I’ve often criticized Ivanka Trump’s brand of feminist frosting, the kind of cloying activism that looks good but is devoid of nutritional value (and is bad for you, if it’s all you digest). But today, I’ve got to eat my words. Ivanka finally proved that women can do anything.
Two dueling pieces of Ivanka Trump literature were published today. In a cover story published by Us Weekly, we learn in an exclusive interview that “practiced negotiator” Ivanka promised her three children that when they moved to D.C., they’d get a swingset. In the other, published in The New Yorker by writers from ProPublica and WNYC, we learn that this side of five years ago, Ivanka was nearly indicted for defrauding real estate investors.
The Us Weekly piece is the sort of thing that a glossy mag would run about any celebrity that offered them access. But Ivanka isn’t an actress; she’s a senior staff member at the White House. The magazine’s interviewer doesn’t press her on policy questions, doesn’t ask for specifics. It’s hard to imagine a journalist from any outlet asking John Kelly how he makes time for romance with his wife. Further, as I’ve mentioned before, Us Weekly’s owned by AMI, a media company run by David Pecker, a close friend of Donald Trump. All toothless interviews with high-level government officials should be viewed with extreme caution. More so when a personal friendship exists between the owner and the father of the subject of the puff piece.
Unfortunately for Ivanka’s limping brand, the Us Weekly interview was eclipsed by a ProPublica/New Yorker investigation. That piece tells the story of how New York prosecutors spent two years putting together a case against Ivanka Trump and her brother Don Jr. Investigators found that in promoting Trump SoHo, the wonder siblings misrepresented how many units were sold in the building. Investigators had emails where Ivanka and Don plotted to inflate sales numbers, where they coordinated their lies. And then, Marc Kasowitz—Ivanka and Junior’s dad’s attorney—showed up at the DA’s office Major Economic Crimes bureau and met with District Attorney Cyrus Vance, asking him not to charge the siblings.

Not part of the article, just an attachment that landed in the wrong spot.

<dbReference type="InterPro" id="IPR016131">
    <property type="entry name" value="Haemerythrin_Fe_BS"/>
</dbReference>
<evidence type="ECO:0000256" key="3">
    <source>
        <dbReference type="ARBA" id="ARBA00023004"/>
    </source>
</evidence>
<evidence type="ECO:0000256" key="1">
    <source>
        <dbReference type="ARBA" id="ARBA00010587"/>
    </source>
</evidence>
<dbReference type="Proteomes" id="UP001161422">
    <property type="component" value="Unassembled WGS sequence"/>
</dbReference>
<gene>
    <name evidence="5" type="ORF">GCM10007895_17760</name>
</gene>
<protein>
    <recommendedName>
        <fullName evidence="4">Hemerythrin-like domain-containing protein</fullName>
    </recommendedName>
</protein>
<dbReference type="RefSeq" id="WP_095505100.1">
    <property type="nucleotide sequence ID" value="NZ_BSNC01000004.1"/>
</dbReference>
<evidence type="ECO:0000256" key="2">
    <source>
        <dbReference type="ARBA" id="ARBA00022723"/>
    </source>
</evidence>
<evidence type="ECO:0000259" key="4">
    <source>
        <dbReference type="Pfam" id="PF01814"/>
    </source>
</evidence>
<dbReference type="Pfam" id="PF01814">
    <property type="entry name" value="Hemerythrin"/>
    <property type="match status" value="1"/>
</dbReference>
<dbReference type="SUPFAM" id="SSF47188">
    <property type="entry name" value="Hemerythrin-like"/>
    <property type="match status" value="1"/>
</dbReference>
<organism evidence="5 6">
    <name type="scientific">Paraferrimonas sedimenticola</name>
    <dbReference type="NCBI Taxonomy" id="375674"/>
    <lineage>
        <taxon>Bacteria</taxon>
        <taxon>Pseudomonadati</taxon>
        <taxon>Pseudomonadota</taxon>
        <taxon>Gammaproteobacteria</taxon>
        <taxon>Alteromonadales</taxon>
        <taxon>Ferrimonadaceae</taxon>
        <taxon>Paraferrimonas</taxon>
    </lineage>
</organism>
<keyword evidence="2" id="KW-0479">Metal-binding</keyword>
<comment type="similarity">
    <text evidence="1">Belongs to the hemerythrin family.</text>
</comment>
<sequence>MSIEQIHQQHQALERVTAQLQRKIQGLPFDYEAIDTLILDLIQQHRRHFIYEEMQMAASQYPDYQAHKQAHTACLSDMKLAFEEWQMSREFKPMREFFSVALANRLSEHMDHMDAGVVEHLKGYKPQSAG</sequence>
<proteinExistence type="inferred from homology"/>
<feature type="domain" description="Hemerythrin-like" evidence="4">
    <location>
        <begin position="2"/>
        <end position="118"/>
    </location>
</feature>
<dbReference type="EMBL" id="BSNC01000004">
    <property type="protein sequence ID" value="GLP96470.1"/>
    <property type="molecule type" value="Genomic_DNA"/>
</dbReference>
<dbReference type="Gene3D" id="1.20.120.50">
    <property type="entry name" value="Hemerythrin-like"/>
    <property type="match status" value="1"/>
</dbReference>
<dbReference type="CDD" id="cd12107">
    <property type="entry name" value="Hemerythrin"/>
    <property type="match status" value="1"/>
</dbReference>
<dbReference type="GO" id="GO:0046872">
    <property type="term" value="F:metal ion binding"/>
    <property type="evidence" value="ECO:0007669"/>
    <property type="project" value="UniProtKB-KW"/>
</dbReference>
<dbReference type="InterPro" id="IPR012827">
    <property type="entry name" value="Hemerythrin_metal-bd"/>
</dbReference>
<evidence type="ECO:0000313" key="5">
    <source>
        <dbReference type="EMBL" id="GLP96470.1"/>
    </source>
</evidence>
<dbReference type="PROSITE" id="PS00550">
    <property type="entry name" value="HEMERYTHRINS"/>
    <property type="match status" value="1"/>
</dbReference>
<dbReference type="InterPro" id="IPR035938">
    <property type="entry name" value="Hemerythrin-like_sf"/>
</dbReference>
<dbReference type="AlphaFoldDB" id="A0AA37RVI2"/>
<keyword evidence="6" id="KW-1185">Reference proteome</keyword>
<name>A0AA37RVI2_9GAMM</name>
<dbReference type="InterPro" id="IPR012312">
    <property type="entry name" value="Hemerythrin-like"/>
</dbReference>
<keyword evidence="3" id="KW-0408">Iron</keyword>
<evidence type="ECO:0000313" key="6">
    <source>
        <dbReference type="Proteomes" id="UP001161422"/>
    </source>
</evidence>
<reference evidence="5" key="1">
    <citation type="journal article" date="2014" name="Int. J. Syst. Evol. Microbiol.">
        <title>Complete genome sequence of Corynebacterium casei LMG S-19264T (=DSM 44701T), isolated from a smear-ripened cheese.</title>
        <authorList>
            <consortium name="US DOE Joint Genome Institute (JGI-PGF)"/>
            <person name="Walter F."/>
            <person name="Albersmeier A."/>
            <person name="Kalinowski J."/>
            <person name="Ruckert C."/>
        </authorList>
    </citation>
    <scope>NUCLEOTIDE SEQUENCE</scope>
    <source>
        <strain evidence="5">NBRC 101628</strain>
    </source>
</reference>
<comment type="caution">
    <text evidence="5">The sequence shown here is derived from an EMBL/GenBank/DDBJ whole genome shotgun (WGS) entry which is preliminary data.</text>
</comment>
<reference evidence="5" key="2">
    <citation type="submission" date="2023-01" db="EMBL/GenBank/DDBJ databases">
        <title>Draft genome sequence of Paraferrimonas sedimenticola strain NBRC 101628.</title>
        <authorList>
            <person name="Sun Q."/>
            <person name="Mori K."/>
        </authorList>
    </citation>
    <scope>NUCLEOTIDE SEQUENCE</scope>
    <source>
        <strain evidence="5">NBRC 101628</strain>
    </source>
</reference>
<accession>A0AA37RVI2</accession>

Kasowitz was one of the biggest donors to Vance’s re-election campaign.
A few months later, Vance asked his prosecutors to stop pursuing the case. Six months after that, Kasowitz made another large donation to Vance’s campaign.
When the journalists who worked on the story for The New Yorker and ProPublica contacted Vance about the money Kasowitz gave him, Vance pledged to return all of it. (Vance had already returned some of Kasowitz’s money before their first meeting.) He’s running unopposed for re-election this fall.
The whole thing stinks to high heaven. And its publication on her big Us Weekly cover day eclipsed anything Ivanka could possibly say about how smart she thinks Jared Kushner, a man who is incapable of properly filling out paperwork, is.
Donald Trump did his best to shield his daughter by warning against “fake news” on Twitter this morning, but everything the president says ends up drawing more attention to that thing, whether it’s the mayor of San Juan or an article that makes two of his children sound like con artist hucksters. Maybe we should rename the Streisand Effect.
Now, it’s hard not to wonder if Ivanka’s fraud-adjacent status means her days will soon be numbered at the White House. Her father would never fire her, but the longer she stays in the spotlight, the more journalists have been able to dig up on her.
As women, we can be both moms and crooked businesspeople, we can get “goosebumps” when we visit the White House and also avoid felony charges thanks to a suspicious series of campaign donations from our dad’s lawyer to the DA’s office. We can arrange to be photographed leaving the house in ensembles that combine trend and classical shapes and we can team up with our business partners to rip people off.